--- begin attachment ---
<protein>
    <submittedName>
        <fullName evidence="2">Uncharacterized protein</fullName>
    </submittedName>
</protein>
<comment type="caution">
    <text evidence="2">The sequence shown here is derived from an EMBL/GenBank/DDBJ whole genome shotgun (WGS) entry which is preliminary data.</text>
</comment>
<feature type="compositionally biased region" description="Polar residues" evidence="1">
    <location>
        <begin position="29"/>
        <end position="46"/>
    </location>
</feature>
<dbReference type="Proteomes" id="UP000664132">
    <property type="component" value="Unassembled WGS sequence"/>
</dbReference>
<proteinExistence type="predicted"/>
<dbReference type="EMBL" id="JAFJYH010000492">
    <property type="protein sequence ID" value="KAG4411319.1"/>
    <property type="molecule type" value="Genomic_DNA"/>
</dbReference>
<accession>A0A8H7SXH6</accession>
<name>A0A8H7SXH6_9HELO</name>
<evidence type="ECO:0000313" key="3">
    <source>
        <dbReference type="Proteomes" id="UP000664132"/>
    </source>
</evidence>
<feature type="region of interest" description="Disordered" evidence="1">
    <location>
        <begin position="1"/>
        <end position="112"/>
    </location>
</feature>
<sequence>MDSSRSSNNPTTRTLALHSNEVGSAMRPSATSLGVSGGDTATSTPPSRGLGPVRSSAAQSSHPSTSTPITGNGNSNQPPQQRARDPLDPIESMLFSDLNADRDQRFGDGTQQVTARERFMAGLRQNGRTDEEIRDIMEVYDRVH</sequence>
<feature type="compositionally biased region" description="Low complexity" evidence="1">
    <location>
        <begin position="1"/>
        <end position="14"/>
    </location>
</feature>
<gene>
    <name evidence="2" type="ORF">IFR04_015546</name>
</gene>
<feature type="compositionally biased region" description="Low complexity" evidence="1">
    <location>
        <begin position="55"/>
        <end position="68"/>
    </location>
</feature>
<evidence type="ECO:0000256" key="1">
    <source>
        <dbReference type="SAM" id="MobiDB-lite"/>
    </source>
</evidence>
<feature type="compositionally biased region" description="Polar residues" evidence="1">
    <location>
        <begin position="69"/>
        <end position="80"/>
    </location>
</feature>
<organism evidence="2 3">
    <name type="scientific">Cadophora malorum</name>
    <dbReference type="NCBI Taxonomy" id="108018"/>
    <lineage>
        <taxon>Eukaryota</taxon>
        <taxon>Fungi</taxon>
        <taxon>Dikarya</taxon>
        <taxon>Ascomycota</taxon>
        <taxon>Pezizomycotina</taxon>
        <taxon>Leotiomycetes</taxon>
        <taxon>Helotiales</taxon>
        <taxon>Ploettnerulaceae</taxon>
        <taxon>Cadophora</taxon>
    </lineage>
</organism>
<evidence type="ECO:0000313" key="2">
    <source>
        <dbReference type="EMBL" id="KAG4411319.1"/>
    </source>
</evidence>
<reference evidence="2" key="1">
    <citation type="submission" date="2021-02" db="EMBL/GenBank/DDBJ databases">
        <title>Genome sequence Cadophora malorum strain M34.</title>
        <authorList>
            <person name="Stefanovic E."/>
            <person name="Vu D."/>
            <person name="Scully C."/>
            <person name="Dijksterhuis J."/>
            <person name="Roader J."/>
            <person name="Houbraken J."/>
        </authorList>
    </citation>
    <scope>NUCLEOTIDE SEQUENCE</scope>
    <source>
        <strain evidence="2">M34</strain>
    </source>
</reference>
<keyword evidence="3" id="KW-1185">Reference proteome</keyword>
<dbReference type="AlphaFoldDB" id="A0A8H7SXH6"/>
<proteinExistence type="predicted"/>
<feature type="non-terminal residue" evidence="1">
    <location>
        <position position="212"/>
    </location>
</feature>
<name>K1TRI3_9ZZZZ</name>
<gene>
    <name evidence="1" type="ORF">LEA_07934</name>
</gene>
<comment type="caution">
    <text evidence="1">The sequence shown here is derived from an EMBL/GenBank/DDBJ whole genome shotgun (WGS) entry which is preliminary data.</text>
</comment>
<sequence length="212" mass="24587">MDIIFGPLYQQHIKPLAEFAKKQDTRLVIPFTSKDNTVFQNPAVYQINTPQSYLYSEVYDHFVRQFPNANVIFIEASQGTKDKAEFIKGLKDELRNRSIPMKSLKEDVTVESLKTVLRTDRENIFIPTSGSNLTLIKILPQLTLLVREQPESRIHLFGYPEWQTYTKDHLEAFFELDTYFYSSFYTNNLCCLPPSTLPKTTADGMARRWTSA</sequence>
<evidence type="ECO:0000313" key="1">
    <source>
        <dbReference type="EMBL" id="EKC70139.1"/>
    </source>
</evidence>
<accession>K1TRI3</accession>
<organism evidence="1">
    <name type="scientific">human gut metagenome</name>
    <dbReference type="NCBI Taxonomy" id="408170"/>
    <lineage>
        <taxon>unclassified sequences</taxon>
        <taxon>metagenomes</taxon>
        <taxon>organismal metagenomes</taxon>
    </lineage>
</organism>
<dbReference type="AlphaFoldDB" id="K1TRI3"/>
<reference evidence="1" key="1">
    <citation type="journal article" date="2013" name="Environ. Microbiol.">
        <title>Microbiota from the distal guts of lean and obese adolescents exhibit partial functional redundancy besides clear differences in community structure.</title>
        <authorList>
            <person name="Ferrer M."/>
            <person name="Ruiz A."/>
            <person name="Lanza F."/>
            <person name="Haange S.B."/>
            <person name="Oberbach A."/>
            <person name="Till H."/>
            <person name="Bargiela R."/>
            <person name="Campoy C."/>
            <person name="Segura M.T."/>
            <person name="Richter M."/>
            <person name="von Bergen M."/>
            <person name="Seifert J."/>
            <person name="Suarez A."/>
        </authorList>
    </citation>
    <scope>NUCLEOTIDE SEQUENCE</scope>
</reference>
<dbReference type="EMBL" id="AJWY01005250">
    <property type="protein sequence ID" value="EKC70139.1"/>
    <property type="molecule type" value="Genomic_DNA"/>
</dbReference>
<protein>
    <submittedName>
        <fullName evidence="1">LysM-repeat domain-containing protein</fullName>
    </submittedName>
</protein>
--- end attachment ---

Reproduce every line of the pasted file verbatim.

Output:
<protein>
    <submittedName>
        <fullName evidence="2">Uncharacterized protein</fullName>
    </submittedName>
</protein>
<comment type="caution">
    <text evidence="2">The sequence shown here is derived from an EMBL/GenBank/DDBJ whole genome shotgun (WGS) entry which is preliminary data.</text>
</comment>
<feature type="compositionally biased region" description="Polar residues" evidence="1">
    <location>
        <begin position="29"/>
        <end position="46"/>
    </location>
</feature>
<dbReference type="Proteomes" id="UP000664132">
    <property type="component" value="Unassembled WGS sequence"/>
</dbReference>
<proteinExistence type="predicted"/>
<dbReference type="EMBL" id="JAFJYH010000492">
    <property type="protein sequence ID" value="KAG4411319.1"/>
    <property type="molecule type" value="Genomic_DNA"/>
</dbReference>
<accession>A0A8H7SXH6</accession>
<name>A0A8H7SXH6_9HELO</name>
<evidence type="ECO:0000313" key="3">
    <source>
        <dbReference type="Proteomes" id="UP000664132"/>
    </source>
</evidence>
<feature type="region of interest" description="Disordered" evidence="1">
    <location>
        <begin position="1"/>
        <end position="112"/>
    </location>
</feature>
<sequence>MDSSRSSNNPTTRTLALHSNEVGSAMRPSATSLGVSGGDTATSTPPSRGLGPVRSSAAQSSHPSTSTPITGNGNSNQPPQQRARDPLDPIESMLFSDLNADRDQRFGDGTQQVTARERFMAGLRQNGRTDEEIRDIMEVYDRVH</sequence>
<feature type="compositionally biased region" description="Low complexity" evidence="1">
    <location>
        <begin position="1"/>
        <end position="14"/>
    </location>
</feature>
<gene>
    <name evidence="2" type="ORF">IFR04_015546</name>
</gene>
<feature type="compositionally biased region" description="Low complexity" evidence="1">
    <location>
        <begin position="55"/>
        <end position="68"/>
    </location>
</feature>
<evidence type="ECO:0000256" key="1">
    <source>
        <dbReference type="SAM" id="MobiDB-lite"/>
    </source>
</evidence>
<feature type="compositionally biased region" description="Polar residues" evidence="1">
    <location>
        <begin position="69"/>
        <end position="80"/>
    </location>
</feature>
<organism evidence="2 3">
    <name type="scientific">Cadophora malorum</name>
    <dbReference type="NCBI Taxonomy" id="108018"/>
    <lineage>
        <taxon>Eukaryota</taxon>
        <taxon>Fungi</taxon>
        <taxon>Dikarya</taxon>
        <taxon>Ascomycota</taxon>
        <taxon>Pezizomycotina</taxon>
        <taxon>Leotiomycetes</taxon>
        <taxon>Helotiales</taxon>
        <taxon>Ploettnerulaceae</taxon>
        <taxon>Cadophora</taxon>
    </lineage>
</organism>
<evidence type="ECO:0000313" key="2">
    <source>
        <dbReference type="EMBL" id="KAG4411319.1"/>
    </source>
</evidence>
<reference evidence="2" key="1">
    <citation type="submission" date="2021-02" db="EMBL/GenBank/DDBJ databases">
        <title>Genome sequence Cadophora malorum strain M34.</title>
        <authorList>
            <person name="Stefanovic E."/>
            <person name="Vu D."/>
            <person name="Scully C."/>
            <person name="Dijksterhuis J."/>
            <person name="Roader J."/>
            <person name="Houbraken J."/>
        </authorList>
    </citation>
    <scope>NUCLEOTIDE SEQUENCE</scope>
    <source>
        <strain evidence="2">M34</strain>
    </source>
</reference>
<keyword evidence="3" id="KW-1185">Reference proteome</keyword>
<dbReference type="AlphaFoldDB" id="A0A8H7SXH6"/>
<proteinExistence type="predicted"/>
<feature type="non-terminal residue" evidence="1">
    <location>
        <position position="212"/>
    </location>
</feature>
<name>K1TRI3_9ZZZZ</name>
<gene>
    <name evidence="1" type="ORF">LEA_07934</name>
</gene>
<comment type="caution">
    <text evidence="1">The sequence shown here is derived from an EMBL/GenBank/DDBJ whole genome shotgun (WGS) entry which is preliminary data.</text>
</comment>
<sequence length="212" mass="24587">MDIIFGPLYQQHIKPLAEFAKKQDTRLVIPFTSKDNTVFQNPAVYQINTPQSYLYSEVYDHFVRQFPNANVIFIEASQGTKDKAEFIKGLKDELRNRSIPMKSLKEDVTVESLKTVLRTDRENIFIPTSGSNLTLIKILPQLTLLVREQPESRIHLFGYPEWQTYTKDHLEAFFELDTYFYSSFYTNNLCCLPPSTLPKTTADGMARRWTSA</sequence>
<evidence type="ECO:0000313" key="1">
    <source>
        <dbReference type="EMBL" id="EKC70139.1"/>
    </source>
</evidence>
<accession>K1TRI3</accession>
<organism evidence="1">
    <name type="scientific">human gut metagenome</name>
    <dbReference type="NCBI Taxonomy" id="408170"/>
    <lineage>
        <taxon>unclassified sequences</taxon>
        <taxon>metagenomes</taxon>
        <taxon>organismal metagenomes</taxon>
    </lineage>
</organism>
<dbReference type="AlphaFoldDB" id="K1TRI3"/>
<reference evidence="1" key="1">
    <citation type="journal article" date="2013" name="Environ. Microbiol.">
        <title>Microbiota from the distal guts of lean and obese adolescents exhibit partial functional redundancy besides clear differences in community structure.</title>
        <authorList>
            <person name="Ferrer M."/>
            <person name="Ruiz A."/>
            <person name="Lanza F."/>
            <person name="Haange S.B."/>
            <person name="Oberbach A."/>
            <person name="Till H."/>
            <person name="Bargiela R."/>
            <person name="Campoy C."/>
            <person name="Segura M.T."/>
            <person name="Richter M."/>
            <person name="von Bergen M."/>
            <person name="Seifert J."/>
            <person name="Suarez A."/>
        </authorList>
    </citation>
    <scope>NUCLEOTIDE SEQUENCE</scope>
</reference>
<dbReference type="EMBL" id="AJWY01005250">
    <property type="protein sequence ID" value="EKC70139.1"/>
    <property type="molecule type" value="Genomic_DNA"/>
</dbReference>
<protein>
    <submittedName>
        <fullName evidence="1">LysM-repeat domain-containing protein</fullName>
    </submittedName>
</protein>